Hmmm, so, having my morning coffee glancing through my news feeds, and I came across an article on Think Big called The Sky is Falling. Should We Worry? It’s about asteroid strikes (yes, I’m a science geek (sigh)). If you’re interested, here’s the link (http://bigthink.com/ideas/41151?page=1).
It didn’t catch my attention so much for the discussion on the psychology of risk assessment and asteroid strikes (clearly I need to read things more uplifting with my morning coffee btw), but rather how easily we can remove all the space-science terminology in the article and replace it with terms about STIs and sex-related health issues, and how we think about risk in relation to those terms.
We talk a lot about sexual risk in health research into sexual behaviour. Risk risk risk risk risk. Casual sex is called risky sex, hooking up is framed as risky, and so on and so forth. Should we worry about risk? I’m not saying that we shouldn’t but as Think Big points out, we worry about risk the more we hear about it. And as we hear about sex and risk so often together, we really have to ask if we are creating a culture of fear around sex, and how that is going to impact on how we conduct our sex lives. The sky is falling apparently, because we are having casual sex.
The first thing we need to be aware of, I think, is that when we talk about risk we are not necessarily talking about danger. These terms are not as synonymous as we are had to think. Just becuase something is risky it does not mean that it is dangerous. As Slovic notes, danger is real but risk is a concept we as a culture/society create, and it is complex. “Risk assessment is inherently subjective and represents a blending of science and judgment with important psychological, social, cultural, and political factors.” (1) And how we define risk determines what we do about it. Defining risk therefore becomes quite a political endeavour – a quick look at how the western world handles the definition of risk in relation to terrorism is a transparent example of the politics of risk and its definition, how it creates cultural and behavioural change, and informs a culture of fear-based behaviour and thinking. If risk-talk can do this about terror and ethnicities (for example, the discourse suggests that all Muslims are potential terrorists – clearly a fatuous idea), then what does risk-talk about sex do for those of us having it?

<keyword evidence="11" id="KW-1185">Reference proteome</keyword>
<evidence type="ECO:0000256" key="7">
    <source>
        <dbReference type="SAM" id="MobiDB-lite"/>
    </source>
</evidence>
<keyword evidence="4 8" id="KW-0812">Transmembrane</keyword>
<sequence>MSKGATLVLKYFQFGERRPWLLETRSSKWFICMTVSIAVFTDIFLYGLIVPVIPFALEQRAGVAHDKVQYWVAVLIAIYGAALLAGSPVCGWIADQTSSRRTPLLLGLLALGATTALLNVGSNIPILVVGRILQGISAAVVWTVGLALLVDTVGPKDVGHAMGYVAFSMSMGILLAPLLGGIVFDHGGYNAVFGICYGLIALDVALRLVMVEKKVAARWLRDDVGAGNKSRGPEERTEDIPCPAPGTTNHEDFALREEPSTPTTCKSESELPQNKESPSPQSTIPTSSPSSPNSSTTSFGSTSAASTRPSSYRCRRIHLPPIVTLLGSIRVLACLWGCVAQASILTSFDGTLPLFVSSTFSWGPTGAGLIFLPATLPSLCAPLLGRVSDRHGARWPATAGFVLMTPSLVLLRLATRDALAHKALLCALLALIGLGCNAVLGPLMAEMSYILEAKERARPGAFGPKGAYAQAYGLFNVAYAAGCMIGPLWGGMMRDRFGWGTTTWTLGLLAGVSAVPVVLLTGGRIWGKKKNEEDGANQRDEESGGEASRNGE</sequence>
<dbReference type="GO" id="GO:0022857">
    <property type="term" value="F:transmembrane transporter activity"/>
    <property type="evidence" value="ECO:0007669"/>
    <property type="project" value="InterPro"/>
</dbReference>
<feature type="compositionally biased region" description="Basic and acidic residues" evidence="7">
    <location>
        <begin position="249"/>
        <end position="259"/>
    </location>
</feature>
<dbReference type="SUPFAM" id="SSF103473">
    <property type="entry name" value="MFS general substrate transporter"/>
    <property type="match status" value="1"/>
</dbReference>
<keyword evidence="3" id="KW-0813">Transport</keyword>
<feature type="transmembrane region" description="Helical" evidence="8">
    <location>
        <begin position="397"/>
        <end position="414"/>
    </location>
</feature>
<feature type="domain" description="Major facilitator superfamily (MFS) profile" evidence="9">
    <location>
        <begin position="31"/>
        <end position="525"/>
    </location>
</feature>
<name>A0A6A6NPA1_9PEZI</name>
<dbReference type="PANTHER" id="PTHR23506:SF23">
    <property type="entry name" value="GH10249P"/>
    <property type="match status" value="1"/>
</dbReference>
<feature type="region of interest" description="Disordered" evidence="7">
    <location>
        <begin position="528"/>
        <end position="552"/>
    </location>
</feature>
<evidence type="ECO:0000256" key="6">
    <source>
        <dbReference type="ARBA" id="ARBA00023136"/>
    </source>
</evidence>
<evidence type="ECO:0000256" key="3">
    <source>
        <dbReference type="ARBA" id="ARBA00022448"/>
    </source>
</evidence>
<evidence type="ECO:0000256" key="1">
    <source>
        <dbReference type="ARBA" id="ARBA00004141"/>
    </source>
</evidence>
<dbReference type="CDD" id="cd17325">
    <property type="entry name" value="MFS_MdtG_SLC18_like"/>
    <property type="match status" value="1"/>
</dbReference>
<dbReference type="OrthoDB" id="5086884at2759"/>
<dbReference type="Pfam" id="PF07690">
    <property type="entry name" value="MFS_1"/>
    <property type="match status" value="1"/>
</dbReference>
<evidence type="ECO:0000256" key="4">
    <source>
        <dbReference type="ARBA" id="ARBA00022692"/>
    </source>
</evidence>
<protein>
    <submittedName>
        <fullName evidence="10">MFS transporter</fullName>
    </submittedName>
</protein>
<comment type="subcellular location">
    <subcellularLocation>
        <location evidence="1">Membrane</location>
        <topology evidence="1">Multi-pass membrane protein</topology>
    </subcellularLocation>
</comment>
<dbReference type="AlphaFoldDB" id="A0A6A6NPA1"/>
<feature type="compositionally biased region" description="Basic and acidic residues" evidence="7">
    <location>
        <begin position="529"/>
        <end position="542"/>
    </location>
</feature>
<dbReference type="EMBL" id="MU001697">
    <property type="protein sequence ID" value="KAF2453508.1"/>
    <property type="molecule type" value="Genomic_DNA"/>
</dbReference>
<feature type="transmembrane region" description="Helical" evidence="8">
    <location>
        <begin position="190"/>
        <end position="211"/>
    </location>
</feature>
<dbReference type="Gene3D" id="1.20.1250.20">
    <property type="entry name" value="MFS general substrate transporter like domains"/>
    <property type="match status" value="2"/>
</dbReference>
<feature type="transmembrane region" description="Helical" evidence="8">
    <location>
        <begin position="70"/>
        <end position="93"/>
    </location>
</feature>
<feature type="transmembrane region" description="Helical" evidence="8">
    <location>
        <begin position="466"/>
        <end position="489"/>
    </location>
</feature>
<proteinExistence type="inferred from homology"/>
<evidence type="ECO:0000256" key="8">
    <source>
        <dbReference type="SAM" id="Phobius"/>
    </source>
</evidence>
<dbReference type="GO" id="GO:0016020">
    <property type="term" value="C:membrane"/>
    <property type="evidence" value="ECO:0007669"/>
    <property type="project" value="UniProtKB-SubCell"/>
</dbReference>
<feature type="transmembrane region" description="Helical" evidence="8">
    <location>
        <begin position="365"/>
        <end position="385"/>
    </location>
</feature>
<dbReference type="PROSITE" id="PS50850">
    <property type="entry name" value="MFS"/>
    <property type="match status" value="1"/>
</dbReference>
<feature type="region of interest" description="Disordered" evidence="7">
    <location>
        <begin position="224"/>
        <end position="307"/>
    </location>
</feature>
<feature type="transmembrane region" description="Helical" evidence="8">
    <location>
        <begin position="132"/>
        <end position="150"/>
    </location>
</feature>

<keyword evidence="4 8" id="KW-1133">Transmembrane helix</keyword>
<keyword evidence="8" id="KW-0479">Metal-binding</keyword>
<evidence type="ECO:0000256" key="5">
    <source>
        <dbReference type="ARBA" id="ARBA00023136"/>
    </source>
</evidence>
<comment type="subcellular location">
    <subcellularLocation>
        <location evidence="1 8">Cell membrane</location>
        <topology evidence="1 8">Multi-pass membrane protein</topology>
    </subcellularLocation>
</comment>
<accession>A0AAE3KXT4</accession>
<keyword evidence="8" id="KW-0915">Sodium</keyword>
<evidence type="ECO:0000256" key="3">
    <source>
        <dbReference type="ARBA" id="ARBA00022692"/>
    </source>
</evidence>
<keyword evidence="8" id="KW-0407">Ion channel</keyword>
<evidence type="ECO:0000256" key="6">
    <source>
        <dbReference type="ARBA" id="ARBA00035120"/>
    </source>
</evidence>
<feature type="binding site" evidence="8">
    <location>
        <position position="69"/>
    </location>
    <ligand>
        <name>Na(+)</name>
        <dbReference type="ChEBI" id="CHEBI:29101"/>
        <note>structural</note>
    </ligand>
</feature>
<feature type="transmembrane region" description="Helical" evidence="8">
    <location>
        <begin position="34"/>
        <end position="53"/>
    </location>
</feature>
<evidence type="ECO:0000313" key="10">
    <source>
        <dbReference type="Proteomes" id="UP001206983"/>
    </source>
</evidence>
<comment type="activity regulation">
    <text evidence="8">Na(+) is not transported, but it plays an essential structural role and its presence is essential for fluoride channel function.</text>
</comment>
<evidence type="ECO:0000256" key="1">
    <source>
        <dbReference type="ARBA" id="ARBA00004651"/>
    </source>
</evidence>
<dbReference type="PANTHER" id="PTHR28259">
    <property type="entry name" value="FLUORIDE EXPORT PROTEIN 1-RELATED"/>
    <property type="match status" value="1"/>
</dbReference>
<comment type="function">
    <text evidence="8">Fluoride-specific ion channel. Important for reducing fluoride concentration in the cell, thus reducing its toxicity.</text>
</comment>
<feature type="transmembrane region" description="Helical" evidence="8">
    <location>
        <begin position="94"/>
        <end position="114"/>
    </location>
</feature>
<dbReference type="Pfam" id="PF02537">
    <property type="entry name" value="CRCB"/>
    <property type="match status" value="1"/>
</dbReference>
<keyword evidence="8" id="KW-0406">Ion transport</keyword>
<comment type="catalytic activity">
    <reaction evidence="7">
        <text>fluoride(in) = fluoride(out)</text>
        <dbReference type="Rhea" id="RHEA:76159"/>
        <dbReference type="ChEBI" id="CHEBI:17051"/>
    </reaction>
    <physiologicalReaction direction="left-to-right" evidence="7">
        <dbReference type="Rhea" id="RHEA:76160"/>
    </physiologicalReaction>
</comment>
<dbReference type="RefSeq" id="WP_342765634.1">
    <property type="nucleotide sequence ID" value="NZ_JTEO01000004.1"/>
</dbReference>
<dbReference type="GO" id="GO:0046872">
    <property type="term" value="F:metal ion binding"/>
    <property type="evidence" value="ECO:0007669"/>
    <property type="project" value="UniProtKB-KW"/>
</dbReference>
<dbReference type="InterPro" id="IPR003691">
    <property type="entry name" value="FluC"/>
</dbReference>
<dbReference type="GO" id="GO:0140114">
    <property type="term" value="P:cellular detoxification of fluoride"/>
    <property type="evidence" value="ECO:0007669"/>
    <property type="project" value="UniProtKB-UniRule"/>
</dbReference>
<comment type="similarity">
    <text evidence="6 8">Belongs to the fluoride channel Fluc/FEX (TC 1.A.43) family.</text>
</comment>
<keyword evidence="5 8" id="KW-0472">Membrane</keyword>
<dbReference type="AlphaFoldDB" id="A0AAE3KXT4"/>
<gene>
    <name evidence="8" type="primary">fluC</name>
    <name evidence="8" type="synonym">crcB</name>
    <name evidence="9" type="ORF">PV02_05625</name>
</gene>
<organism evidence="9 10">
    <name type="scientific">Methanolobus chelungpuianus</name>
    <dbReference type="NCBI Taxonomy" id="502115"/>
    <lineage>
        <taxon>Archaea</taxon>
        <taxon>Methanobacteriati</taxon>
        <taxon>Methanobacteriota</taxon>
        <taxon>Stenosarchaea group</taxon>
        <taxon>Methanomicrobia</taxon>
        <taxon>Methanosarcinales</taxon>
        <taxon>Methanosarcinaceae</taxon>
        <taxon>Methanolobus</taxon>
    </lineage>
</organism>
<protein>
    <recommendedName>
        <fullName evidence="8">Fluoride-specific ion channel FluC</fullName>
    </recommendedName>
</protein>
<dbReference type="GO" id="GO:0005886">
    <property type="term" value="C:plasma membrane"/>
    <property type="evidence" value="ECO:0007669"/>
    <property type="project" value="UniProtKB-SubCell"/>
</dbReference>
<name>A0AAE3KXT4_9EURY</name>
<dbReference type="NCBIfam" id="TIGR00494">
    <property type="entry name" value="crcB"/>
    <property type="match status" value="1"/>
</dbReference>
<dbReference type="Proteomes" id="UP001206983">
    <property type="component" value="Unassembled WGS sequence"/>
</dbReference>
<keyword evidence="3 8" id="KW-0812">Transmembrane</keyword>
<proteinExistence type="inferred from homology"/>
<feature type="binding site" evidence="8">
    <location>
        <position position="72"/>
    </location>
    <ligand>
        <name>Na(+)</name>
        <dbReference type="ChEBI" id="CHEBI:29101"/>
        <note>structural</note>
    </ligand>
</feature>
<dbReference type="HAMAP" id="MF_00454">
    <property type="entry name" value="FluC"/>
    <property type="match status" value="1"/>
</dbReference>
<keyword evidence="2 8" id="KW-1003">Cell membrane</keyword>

If Slovic is right about the politics of risk, and frankly it seems commonsensical, then we ought to be careful about how we read research (well, anything really) that talks about sex and risk, because the way it is often defined suggests that the way to avoid risk is to not have sex outside of relationships. Casual sex is risky – how to avoid risk, don’t have casual sex. The problem is, risk is not that narrow. Relationship sex can be just as risky as casual sex when it comes to contracting disease and infection, to emotional, physical and psychological harms, and issues of autonomy and consent. There is however less research in this area, and even less looking at the bigger picture with respect to sex and danger.
I am not saying that sexual health researchers have an agenda in researching from a risk perspective other than trying to find ways to improve population health and reduce exposure to health dangers. What I am suggesting is that if we are to approach sex research (and sex itself) from a risk framework, then we really need to think about what it is we mean by risk, how it relates to actual dangers, and what politics we are engaging with when we talk in risk-related ways.
If we are to talk about risk, what needs to be understood is where the actual dangers are with respect to bad outcomes from sexual interactions, rather than the kinds of sexual contexts those outcomes are encountered in. From my research, I see that the greatest dangers come not from casual sexual engagements, but from ones where individuals feel they do not have the power to communicate their desires, to assert themselves as agents (ie, they determine the what/how/when/with whom aspects and are active in whatever they are doing, instead of being done to), to trust sexual partners to act ethically and responsibly, and to act ethically and responsibly themselves. These aspects of behaviour can be present or absent from any kind of sexual context, whether it be casual or committed. And they are in my mind the forerunner of sexually responsible and mindful behaviour.
For example, two strangers decide to have casual sex: both are self-responsible in having regular STI checks, and in respecting themselves with respect to their sexual health, both actively use and carry contraception, both communicate clearly about what they want from the sexual encounter, and treat each other with respect before/during/after the act, do not stigmatise the other or malign, and so on. Risk/danger in this kind of interaction is low. Then consider a couple in a relationship: one has not had a STI check prior to entering into the relationship, and as they are in a relationship considers using condoms to be unnecessary (one of the hallmarks of committedness in the modern sexual context), one partner is sexually dominant in determining the how/when and where of sex, and the other does not feel confident enough to voice their wants and desires and lack thereof; little communication occurs, and one partner can sometimes feel disrespected, whether through not being heard, or being judged or stigmatised by a partner. This scenario, one I saw often in the comments of the young women I researched, presents a greater potential with respect to risk and real dangers than the casual sex encounter outlined above.